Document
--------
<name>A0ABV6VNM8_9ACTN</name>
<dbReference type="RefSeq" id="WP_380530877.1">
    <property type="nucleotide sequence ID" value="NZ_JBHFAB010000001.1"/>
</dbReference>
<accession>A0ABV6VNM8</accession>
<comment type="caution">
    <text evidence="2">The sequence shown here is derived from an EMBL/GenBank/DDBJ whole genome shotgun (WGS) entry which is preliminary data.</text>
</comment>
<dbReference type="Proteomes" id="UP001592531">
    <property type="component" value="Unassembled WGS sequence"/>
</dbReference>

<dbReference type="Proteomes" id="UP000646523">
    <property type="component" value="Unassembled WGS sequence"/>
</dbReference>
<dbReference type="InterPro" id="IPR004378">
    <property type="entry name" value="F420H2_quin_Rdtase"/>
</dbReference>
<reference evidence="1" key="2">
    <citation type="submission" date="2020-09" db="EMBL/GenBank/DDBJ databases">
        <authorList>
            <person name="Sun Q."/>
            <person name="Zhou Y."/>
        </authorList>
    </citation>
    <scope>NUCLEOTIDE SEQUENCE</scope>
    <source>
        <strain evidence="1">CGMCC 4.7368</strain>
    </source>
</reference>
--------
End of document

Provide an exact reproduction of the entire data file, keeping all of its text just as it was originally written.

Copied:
<name>A0ABV6VNM8_9ACTN</name>
<dbReference type="RefSeq" id="WP_380530877.1">
    <property type="nucleotide sequence ID" value="NZ_JBHFAB010000001.1"/>
</dbReference>
<accession>A0ABV6VNM8</accession>
<comment type="caution">
    <text evidence="2">The sequence shown here is derived from an EMBL/GenBank/DDBJ whole genome shotgun (WGS) entry which is preliminary data.</text>
</comment>
<dbReference type="Proteomes" id="UP001592531">
    <property type="component" value="Unassembled WGS sequence"/>
</dbReference>

<dbReference type="Proteomes" id="UP000646523">
    <property type="component" value="Unassembled WGS sequence"/>
</dbReference>
<dbReference type="InterPro" id="IPR004378">
    <property type="entry name" value="F420H2_quin_Rdtase"/>
</dbReference>
<reference evidence="1" key="2">
    <citation type="submission" date="2020-09" db="EMBL/GenBank/DDBJ databases">
        <authorList>
            <person name="Sun Q."/>
            <person name="Zhou Y."/>
        </authorList>
    </citation>
    <scope>NUCLEOTIDE SEQUENCE</scope>
    <source>
        <strain evidence="1">CGMCC 4.7368</strain>
    </source>
</reference>